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Person of Interest “Prophets” Review (4×05)

21 Oct


“Sometimes, it’s better not to know.”

The POI team, for the most part, spends this episode on the outskirts of the action, never directly interacting with the case of the week subject–Jason Ritter’s Simon Lee–until the end of the episode; rather, they resort to tactics such as crashing a random car in order to get him to turn a certain way, and this all serves to highlight the necessity of keeping a cover, of avoiding Samaritan’s watchful eye. However, this is also an episode that clearly delineates the mindsets of our main characters, forcing them to confront the idea of Samaritan, of the past, the present, and the future.

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The Affair “2” Review (1×02)

20 Oct

Episode 102

“Marriage means different things to different people.”

“2” does a great job of shading in more of the nuances surrounding each of the characters and the environments they inhabit, and there is a common theme–aside from differing perceptions–that seems to tie everything together nicely: water. The first scene of the pilot was of Noah swimming, and from the opening credits on, I get the idea of two people floating in the middle of a large expanse of water, moving forward and backward and side to side, desperately searching for something around them.

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Homeland “Iron in the Fire” Review (4×04)

19 Oct

Episode 404

“What I need is your help, not your goddamn foot on the brake.”

We’ve seen time and time again that Carrie Mathison throws herself into her work, that she’ll oftentimes do anything it takes to come out on top and to complete her mission. She’s faced the consequences of her stubbornness before, but she’s also been able to get results, and this season places her in a position in which the main opposition she would face–Washington–is an ocean away. This is all, simply put, her element, and the question being asked is: How far will she go? Whether that question still interests the audience is left up to us.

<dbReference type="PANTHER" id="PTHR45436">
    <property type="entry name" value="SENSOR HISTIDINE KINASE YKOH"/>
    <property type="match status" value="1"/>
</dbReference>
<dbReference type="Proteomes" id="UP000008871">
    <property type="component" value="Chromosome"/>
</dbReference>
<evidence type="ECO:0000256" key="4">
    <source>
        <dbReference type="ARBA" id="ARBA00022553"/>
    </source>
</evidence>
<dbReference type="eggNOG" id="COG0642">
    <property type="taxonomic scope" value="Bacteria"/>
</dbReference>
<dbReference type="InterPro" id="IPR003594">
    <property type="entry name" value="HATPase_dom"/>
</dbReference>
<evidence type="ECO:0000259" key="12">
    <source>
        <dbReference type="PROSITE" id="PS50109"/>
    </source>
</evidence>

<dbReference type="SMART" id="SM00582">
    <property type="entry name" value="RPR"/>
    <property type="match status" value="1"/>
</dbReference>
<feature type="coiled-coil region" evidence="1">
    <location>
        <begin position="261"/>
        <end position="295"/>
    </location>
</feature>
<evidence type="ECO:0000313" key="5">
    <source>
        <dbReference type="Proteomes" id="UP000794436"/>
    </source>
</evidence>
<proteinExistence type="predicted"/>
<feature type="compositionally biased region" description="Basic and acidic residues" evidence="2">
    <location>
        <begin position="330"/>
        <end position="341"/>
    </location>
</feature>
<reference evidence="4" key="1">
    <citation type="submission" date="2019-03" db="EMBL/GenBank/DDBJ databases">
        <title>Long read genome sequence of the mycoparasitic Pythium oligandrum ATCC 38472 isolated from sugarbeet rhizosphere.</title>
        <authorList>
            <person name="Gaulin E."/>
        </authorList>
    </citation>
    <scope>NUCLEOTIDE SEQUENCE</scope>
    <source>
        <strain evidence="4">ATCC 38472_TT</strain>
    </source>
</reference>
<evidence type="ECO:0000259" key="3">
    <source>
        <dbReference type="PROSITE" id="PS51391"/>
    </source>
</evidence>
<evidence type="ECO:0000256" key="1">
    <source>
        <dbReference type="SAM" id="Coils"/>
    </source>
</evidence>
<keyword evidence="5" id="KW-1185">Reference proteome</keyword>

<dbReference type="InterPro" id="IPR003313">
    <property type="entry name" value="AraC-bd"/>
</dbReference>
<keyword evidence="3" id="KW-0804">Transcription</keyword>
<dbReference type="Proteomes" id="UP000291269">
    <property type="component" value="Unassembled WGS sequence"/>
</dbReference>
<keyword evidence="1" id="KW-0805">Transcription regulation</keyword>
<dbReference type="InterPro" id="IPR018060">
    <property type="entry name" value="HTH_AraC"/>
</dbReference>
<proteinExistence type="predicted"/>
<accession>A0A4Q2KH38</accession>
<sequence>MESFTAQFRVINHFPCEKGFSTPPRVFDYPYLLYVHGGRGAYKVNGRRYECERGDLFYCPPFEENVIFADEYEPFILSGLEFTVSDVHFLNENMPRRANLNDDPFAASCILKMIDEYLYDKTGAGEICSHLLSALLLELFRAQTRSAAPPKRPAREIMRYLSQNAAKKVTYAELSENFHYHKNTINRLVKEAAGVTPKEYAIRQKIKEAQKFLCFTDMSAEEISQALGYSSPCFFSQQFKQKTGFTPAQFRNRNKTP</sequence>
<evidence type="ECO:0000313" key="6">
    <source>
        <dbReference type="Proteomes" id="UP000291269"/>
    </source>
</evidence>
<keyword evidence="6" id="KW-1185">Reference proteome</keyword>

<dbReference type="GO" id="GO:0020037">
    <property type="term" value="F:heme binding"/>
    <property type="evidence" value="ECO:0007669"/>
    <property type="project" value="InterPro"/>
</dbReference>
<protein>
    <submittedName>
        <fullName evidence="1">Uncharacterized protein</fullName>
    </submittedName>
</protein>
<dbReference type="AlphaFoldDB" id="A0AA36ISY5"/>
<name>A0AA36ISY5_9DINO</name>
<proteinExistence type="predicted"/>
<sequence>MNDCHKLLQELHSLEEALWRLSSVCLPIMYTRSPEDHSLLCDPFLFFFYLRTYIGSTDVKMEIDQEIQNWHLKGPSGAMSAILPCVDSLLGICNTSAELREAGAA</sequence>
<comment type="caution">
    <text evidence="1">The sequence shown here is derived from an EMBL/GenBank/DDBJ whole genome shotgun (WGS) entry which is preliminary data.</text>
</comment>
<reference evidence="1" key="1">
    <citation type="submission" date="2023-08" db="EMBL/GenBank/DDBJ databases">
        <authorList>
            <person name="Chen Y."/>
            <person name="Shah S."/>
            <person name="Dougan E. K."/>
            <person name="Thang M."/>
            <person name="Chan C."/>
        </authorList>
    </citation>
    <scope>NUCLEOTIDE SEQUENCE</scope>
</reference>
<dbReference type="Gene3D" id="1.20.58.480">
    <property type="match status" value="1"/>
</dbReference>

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Boardwalk Empire “Friendless Child” Review (5×07)

19 Oct


“Dumber than I knew.”

Tony Soprano. Vic Mackey. Walter White. We’ve had our fair share of main characters with empires, characters brought down and crushed under the weights of their own powers, but what those characters don’t seem to have in common with Nucky Thompson is an opportunity to recover some semblance of morality. Yes, Nucky’s lost everything and the future belongs to people like Lansky and Luciano, but there’s a small ounce of redemption to be found here, a true confrontation of the past and all the terrible things he did.

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Battlestar Galactica Season 3, Episodes 1-4 Review (New Caprica)

18 Oct


EPISODES COVERED: “Occupation”, “Precipice”, “Exodus Part 1″, Exodus Part 2″

“The dignity and the integrity of the human race rides with us. Good hunting.”

The Cylons occupy New Caprica. What was once a beacon of hope for so many has become a war zone, a deadly situation in which humans and Cylons live next to each other, but don’t necessarily live with each other. There are a vast number of conflicting viewpoints here, and they eventually clash and escalate the conflict beyond the realm of control; here, we have the Cylons attempting to create a peace between their kind and humankind, but they just don’t realize how difficult a task on that magnitude would be to accomplish.

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Battlestar Galactica: Razor + “The Resistance” Webisodes Review

17 Oct



I’ve already touched on many of the thematic ideas circling Razor, considering it simply shows us the Pegasus backstory that was told in “Pegasus” through “Resurrection Ship”, but there are a few key bits of information presented here that we didn’t know beforehand. It’s all done through the character of Kendra Shaw, a bridge between the story we’ve seen and the story we’re seeing, and we observe how she essentially becomes Cain’s legacy and how that influences her mindset in the present. The kind of stories the writers are crafting probably need more time to breath–as did the Pegasus arc, as thrilling as it was–but all in all, it’s well done for a 90 minute movie.

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Arrow “Sara” Review (3×02)

16 Oct


“I don’t want to die down here.”

“Sara” is an exploration of grief, of the various ways our characters cope with the loss of someone they cared deeply about. It’s also a turning point in the series, a transition period for characters like Laurel and Felicity and Oliver in response to Sara’s death. Death often reminds us of our own mortality, and here, that certainly is the case; death also reminds them of their seeming lack of identity, of the fact that they’ve spent all this time in a high-tech basement, that they’ve done good in the world, but that they’ve done so while they’ve been closed off emotionally from life in general.

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